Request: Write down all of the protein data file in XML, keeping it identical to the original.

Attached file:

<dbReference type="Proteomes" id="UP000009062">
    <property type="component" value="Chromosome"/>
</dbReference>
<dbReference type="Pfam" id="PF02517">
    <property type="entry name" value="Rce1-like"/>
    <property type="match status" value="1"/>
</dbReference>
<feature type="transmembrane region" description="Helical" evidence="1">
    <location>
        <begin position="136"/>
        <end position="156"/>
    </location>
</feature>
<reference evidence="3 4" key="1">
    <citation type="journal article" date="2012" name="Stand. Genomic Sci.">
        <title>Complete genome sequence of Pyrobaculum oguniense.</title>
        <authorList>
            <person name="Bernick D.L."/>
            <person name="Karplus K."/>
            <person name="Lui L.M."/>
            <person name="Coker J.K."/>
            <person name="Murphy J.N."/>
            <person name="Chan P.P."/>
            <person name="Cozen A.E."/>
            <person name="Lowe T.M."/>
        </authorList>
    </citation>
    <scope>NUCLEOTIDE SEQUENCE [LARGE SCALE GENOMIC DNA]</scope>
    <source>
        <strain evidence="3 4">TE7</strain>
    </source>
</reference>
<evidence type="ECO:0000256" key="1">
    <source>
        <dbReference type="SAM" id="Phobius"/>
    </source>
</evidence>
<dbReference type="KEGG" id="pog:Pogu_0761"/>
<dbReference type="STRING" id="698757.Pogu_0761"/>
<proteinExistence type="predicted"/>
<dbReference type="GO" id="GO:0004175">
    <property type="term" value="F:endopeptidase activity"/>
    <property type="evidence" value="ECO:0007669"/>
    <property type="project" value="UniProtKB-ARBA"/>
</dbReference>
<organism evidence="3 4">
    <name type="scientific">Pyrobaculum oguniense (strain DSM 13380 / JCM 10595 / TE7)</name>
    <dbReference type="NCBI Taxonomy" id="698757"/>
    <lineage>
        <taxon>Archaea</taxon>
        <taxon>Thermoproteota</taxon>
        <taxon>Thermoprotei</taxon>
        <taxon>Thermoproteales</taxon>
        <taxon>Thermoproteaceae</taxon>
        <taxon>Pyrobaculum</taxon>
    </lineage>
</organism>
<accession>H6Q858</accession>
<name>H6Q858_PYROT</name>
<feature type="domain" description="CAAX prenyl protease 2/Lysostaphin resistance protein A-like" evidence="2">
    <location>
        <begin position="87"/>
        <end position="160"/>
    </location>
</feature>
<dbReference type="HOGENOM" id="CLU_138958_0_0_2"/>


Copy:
<dbReference type="Proteomes" id="UP000009062">
    <property type="component" value="Chromosome"/>
</dbReference>
<dbReference type="Pfam" id="PF02517">
    <property type="entry name" value="Rce1-like"/>
    <property type="match status" value="1"/>
</dbReference>
<feature type="transmembrane region" description="Helical" evidence="1">
    <location>
        <begin position="136"/>
        <end position="156"/>
    </location>
</feature>
<reference evidence="3 4" key="1">
    <citation type="journal article" date="2012" name="Stand. Genomic Sci.">
        <title>Complete genome sequence of Pyrobaculum oguniense.</title>
        <authorList>
            <person name="Bernick D.L."/>
            <person name="Karplus K."/>
            <person name="Lui L.M."/>
            <person name="Coker J.K."/>
            <person name="Murphy J.N."/>
            <person name="Chan P.P."/>
            <person name="Cozen A.E."/>
            <person name="Lowe T.M."/>
        </authorList>
    </citation>
    <scope>NUCLEOTIDE SEQUENCE [LARGE SCALE GENOMIC DNA]</scope>
    <source>
        <strain evidence="3 4">TE7</strain>
    </source>
</reference>
<evidence type="ECO:0000256" key="1">
    <source>
        <dbReference type="SAM" id="Phobius"/>
    </source>
</evidence>
<dbReference type="KEGG" id="pog:Pogu_0761"/>
<dbReference type="STRING" id="698757.Pogu_0761"/>
<proteinExistence type="predicted"/>
<dbReference type="GO" id="GO:0004175">
    <property type="term" value="F:endopeptidase activity"/>
    <property type="evidence" value="ECO:0007669"/>
    <property type="project" value="UniProtKB-ARBA"/>
</dbReference>
<organism evidence="3 4">
    <name type="scientific">Pyrobaculum oguniense (strain DSM 13380 / JCM 10595 / TE7)</name>
    <dbReference type="NCBI Taxonomy" id="698757"/>
    <lineage>
        <taxon>Archaea</taxon>
        <taxon>Thermoproteota</taxon>
        <taxon>Thermoprotei</taxon>
        <taxon>Thermoproteales</taxon>
        <taxon>Thermoproteaceae</taxon>
        <taxon>Pyrobaculum</taxon>
    </lineage>
</organism>
<accession>H6Q858</accession>
<name>H6Q858_PYROT</name>
<feature type="domain" description="CAAX prenyl protease 2/Lysostaphin resistance protein A-like" evidence="2">
    <location>
        <begin position="87"/>
        <end position="160"/>
    </location>
</feature>
<dbReference type="HOGENOM" id="CLU_138958_0_0_2"/>